There is a definite split in the sharpening world between Mechanized and Manual sharpening. Both have many options to choose from, and both have their  pros and cons depending on the type of sharpening you are doing, and sharpeners can find a comfortable balance between them. Generally speaking, mechanized is anything with a motor – a belt sander, stone or paper wheel, grinders, etc., and are easily the fastest methods and are more aggressive than non-mechanized approaches.

Manual Sharpening is further broken down into Freehand and Guided sharpening, which are similar in terms of the types of sharpening mediums they use. They include sharpening stones, various abrasive papers, sprays, compounds, and stropping mediums, etc.. (More on this in a minute.) But overall, Manual Sharpening’s speed is slower, but results are generally more personalized and the process is more Zen-like.

So once you’ve decided where you stand in terms of Mechanized vs. Manual Sharpening, you will need to go one step further:

  • Freehand vs. Guided

With Freehand vs. Guided Sharpening, there is the obvious increase in precision with guides that makes them very powerful and almost idiot proof sharpening tools, however, the speed, skill and freedom of freehand sharpening has a large appeal as well. Note that both Mechanized and Manual sharpening can done freehand, or guided with various jigs and guides.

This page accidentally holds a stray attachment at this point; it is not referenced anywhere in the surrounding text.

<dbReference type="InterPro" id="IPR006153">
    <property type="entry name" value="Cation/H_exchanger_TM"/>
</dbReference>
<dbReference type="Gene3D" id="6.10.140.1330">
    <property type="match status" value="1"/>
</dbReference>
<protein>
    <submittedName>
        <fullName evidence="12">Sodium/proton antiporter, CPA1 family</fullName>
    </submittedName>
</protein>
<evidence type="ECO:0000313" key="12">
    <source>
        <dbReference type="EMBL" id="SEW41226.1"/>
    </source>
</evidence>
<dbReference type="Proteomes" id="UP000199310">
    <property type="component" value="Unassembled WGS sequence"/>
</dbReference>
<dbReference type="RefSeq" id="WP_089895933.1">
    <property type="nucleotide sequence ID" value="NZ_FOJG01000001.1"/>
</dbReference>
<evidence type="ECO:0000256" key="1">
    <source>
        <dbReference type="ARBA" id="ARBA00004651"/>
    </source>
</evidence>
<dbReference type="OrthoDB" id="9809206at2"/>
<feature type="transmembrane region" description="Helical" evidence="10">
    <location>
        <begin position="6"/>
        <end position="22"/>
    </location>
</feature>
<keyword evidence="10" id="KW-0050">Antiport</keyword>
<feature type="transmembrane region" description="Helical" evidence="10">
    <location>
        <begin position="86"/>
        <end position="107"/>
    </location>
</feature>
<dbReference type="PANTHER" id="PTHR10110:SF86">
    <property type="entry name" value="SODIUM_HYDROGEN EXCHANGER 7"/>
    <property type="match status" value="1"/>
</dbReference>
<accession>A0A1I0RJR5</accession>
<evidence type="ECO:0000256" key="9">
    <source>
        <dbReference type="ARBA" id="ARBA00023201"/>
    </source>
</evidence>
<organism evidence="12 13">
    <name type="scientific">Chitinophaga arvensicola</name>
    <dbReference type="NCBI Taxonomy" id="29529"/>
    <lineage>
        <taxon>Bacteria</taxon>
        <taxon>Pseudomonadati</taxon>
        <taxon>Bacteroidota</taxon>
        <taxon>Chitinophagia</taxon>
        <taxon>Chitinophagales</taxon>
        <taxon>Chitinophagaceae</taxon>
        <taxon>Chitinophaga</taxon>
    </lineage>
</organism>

The final category to consider is:

  • Maintenance vs. Full Service Sharpening

In this case, Maintenance Sharpening is for someone who has several knives that are kept consistently sharp, and would like to simply touch them up here and there, with no real damage to repair or major sharpening to be done. Full Service Sharpening is being able to perform all aspects of sharpening from making repairs to chipped edges, profiling new blades, and maintaining edges over time.

This is not a black and white category – there is an overlap of abilities with many of the products and methods. Most Maintenance-minded sharpening products and methods will perform repair tasks, and Full Service-minded sharpening products and methods are perfectly suitable for maintaining edges.

Conclusion